The script shows that the test will be run for three major operating systems (Ubuntu Linux, macOS and Windows) to see if the code is compatible. Also, we can see the mentioning of the different versions of the Go language. In the end, we can see the command which we will use to run the test in a terminal as part of our pipeline.

Building and testing the functions with Go

Before moving on with creating the functions, firstly, you have to clone the repository you created on your local machine. Use the below command in your terminal to clone

git clone <repository url>

Replace with the URL of your GitHub repository.

Next, we will create a Go module file in the cloned folder. For that, use the following command:

cd <folder name>
go mod init <repository path>

Remember, the repository path is the same as your repository URL but without the "https://". After that, we will create one addition and multiplication function in the same folder. Create a file with the name "main.go" and add the following:

package main

func main() {

func add(n, add int) int {
    return n+add

func multiply(n, multiplyBy int) int {
    result := n
    for i := 1; i < multiplyBy; i++ {
        result = add(result, n)

    return result

Next, we will create the test functions for both addition and multiplication functions. You can see from the above code that both the functions are interdependent, which means if one of the tests fails, all the tests will subsequently fail.

For the test functions, create the file "main_test.go" and add the following code to it:

package main
import "testing" 

func Test_add(t *testing.T)  {
    start, plus := 10, 10
    want := start + plus
    got := add(start, plus)
    if want != got {
        t.Fatalf("wanted %d, got %d", want, got)

func Test_multiply(t *testing.T) {
    start, times:= 10, 10
    want := start * times
    got := multiply(start, times)
    if want != got {
        t.Fatalf("wanted %d, got %d", want, got)

Now that you are done with the code, it's time to test the code in the terminal. Remember the command we had described in the test script. It's time to implement that.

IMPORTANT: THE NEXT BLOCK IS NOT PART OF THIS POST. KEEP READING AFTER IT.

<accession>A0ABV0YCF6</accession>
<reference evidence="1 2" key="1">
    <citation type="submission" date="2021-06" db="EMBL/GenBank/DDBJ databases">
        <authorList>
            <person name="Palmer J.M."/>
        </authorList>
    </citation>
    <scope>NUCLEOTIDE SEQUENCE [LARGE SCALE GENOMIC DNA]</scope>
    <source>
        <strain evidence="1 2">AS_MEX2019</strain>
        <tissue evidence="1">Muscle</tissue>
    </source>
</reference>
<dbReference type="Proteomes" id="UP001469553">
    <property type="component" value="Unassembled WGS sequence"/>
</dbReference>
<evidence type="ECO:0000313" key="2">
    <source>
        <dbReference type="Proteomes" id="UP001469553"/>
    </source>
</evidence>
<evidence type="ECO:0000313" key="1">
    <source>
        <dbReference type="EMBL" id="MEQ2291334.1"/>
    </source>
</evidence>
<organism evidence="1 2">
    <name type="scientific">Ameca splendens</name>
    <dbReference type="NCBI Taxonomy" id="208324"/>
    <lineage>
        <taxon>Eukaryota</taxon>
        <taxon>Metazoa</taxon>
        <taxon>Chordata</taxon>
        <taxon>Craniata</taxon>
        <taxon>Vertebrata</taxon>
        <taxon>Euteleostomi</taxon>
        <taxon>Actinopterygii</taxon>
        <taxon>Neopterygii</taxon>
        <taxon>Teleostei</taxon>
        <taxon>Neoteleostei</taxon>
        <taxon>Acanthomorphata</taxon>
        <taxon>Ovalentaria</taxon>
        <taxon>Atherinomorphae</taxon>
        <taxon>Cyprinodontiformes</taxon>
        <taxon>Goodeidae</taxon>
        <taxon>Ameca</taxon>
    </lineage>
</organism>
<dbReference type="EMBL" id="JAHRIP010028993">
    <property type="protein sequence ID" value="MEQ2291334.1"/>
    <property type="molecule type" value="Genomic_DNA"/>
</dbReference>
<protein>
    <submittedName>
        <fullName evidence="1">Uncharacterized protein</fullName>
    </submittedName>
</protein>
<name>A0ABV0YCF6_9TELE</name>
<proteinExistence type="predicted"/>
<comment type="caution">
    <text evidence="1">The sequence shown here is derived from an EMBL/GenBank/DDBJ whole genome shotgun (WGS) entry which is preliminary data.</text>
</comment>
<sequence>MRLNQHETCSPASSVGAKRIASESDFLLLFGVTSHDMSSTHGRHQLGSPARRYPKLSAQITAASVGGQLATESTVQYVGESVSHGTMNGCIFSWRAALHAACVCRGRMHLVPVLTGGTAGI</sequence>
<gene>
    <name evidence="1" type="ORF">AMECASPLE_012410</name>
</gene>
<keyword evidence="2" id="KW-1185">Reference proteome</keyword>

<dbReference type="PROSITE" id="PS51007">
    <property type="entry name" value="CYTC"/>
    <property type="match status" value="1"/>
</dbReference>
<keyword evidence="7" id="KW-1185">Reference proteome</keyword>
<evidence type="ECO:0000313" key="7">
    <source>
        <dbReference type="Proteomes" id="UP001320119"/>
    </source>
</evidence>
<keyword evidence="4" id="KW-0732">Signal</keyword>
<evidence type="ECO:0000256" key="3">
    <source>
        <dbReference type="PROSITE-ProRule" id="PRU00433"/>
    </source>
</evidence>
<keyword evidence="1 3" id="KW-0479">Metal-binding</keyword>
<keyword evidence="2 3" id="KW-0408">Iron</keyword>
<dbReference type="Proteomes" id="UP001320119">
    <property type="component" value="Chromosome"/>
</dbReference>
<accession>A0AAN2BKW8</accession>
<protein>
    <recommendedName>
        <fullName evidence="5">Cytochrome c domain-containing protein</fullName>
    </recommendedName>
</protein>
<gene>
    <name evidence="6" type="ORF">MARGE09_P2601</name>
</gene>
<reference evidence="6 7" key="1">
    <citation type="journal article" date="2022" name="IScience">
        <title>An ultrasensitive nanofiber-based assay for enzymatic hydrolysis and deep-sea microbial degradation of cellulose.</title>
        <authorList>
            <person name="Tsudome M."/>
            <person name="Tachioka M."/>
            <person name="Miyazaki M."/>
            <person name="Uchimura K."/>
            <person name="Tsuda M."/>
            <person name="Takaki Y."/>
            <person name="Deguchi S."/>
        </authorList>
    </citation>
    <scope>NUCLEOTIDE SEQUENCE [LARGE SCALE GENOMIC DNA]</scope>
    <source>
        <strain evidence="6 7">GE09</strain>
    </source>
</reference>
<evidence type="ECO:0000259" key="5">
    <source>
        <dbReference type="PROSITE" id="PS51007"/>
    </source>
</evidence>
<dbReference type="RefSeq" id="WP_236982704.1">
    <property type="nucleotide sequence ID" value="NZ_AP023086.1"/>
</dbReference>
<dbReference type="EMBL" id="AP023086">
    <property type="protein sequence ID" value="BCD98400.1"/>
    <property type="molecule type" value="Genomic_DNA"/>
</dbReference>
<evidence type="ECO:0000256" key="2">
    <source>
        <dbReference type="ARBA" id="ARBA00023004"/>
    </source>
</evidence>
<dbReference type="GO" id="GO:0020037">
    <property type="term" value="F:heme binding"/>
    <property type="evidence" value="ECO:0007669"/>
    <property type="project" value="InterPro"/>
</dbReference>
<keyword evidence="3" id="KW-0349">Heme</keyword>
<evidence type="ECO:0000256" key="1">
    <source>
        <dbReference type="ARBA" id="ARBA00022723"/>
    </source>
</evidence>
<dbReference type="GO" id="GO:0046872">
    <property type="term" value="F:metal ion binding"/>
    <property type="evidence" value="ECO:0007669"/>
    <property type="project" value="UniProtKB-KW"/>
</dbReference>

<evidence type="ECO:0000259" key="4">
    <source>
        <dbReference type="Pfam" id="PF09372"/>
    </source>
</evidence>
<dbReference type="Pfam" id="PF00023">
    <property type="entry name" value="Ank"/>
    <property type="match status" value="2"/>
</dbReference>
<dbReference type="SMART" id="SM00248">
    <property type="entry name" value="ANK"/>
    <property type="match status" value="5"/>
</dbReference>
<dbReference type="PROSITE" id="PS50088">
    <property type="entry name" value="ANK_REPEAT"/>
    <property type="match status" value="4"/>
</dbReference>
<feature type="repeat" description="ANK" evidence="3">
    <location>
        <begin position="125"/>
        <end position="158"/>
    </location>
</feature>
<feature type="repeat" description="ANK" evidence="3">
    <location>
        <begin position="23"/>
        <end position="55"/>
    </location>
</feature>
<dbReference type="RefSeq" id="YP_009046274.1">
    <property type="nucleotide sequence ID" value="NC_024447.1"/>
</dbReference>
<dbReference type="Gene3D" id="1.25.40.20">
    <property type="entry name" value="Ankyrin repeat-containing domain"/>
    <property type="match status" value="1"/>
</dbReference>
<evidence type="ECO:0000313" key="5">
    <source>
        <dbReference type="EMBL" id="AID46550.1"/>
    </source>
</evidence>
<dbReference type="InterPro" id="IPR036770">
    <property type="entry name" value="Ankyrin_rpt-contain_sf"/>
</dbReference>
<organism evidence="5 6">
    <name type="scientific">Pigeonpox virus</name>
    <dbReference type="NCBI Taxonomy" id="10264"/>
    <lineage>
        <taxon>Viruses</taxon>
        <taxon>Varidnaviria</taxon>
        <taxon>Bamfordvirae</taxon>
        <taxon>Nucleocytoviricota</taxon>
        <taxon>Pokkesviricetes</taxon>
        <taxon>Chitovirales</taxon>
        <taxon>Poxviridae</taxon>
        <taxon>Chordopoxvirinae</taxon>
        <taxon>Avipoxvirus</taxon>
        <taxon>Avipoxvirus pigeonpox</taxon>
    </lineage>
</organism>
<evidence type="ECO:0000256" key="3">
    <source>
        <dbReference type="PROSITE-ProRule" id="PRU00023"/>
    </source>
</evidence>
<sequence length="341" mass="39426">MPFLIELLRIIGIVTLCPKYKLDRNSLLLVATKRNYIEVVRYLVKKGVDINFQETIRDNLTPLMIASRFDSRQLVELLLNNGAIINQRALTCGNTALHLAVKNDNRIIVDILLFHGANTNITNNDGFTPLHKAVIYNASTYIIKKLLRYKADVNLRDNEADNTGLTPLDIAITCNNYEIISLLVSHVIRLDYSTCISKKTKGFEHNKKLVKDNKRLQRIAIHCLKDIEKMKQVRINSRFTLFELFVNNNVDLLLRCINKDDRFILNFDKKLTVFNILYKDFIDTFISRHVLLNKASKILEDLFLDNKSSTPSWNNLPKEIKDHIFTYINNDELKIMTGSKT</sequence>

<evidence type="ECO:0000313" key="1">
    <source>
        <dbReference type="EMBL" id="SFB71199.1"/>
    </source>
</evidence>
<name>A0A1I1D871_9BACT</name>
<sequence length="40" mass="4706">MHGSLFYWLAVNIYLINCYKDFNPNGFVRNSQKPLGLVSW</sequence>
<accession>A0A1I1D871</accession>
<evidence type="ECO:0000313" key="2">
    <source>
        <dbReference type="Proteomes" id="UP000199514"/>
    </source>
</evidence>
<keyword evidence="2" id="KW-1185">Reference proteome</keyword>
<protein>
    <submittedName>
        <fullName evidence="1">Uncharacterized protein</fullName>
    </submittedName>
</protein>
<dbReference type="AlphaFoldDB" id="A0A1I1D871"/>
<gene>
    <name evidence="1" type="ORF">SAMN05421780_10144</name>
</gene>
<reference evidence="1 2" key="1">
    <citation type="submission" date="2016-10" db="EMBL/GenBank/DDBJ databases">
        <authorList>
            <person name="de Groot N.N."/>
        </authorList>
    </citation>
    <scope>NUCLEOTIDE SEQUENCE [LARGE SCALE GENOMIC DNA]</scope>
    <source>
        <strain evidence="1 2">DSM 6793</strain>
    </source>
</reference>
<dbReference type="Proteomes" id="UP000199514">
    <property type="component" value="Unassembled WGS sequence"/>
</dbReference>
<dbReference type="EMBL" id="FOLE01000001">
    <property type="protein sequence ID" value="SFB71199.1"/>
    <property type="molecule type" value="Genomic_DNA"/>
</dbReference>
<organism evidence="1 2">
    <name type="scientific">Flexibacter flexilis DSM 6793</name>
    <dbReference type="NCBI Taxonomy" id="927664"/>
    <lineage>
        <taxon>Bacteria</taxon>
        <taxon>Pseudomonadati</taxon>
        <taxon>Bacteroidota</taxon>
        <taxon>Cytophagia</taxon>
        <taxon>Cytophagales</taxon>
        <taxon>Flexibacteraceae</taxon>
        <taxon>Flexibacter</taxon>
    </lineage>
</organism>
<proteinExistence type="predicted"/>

go test ./…

If you receive OK as the output, it will determine that your test has been successful.

Committing and running a test in GitHub

Now, it's time to commit the three files into the main GitHub repository. For that, run the following commands:

git add go.mod main.go main_test.go
git commit -s -m “Add 3 files”
git push

Now, if you go back to your GitHub repository and refresh the page, you will see that the three files have been committed to the main repository. Next, click on the Actions tab, and you will see that several tests are running. After some time, if you see all green checks beside the jobs with the overall status indicating "success", your code has passed the test.

Congratulations! You’ve just built your first continuous integration pipeline! While this example is straightforward, the main principles are the same as in any application: tests are defined by the developers to prove the code is doing what it is intended to do, which is verified by the pipeline as part of the building process. This process runs automatically as part of any commits to the repository’s main branch. If the tests do not pass successfully, a new version of the application is not built or deployed. This means that we can be more confident in any code that gets deployed.

In conclusion

Throughout the article, we have learned how we can set up a CI pipeline and run tests with the help of it. I know this is exciting stuff, and you are eager to test it out. So get your hands dirty, and I will see you in the next one.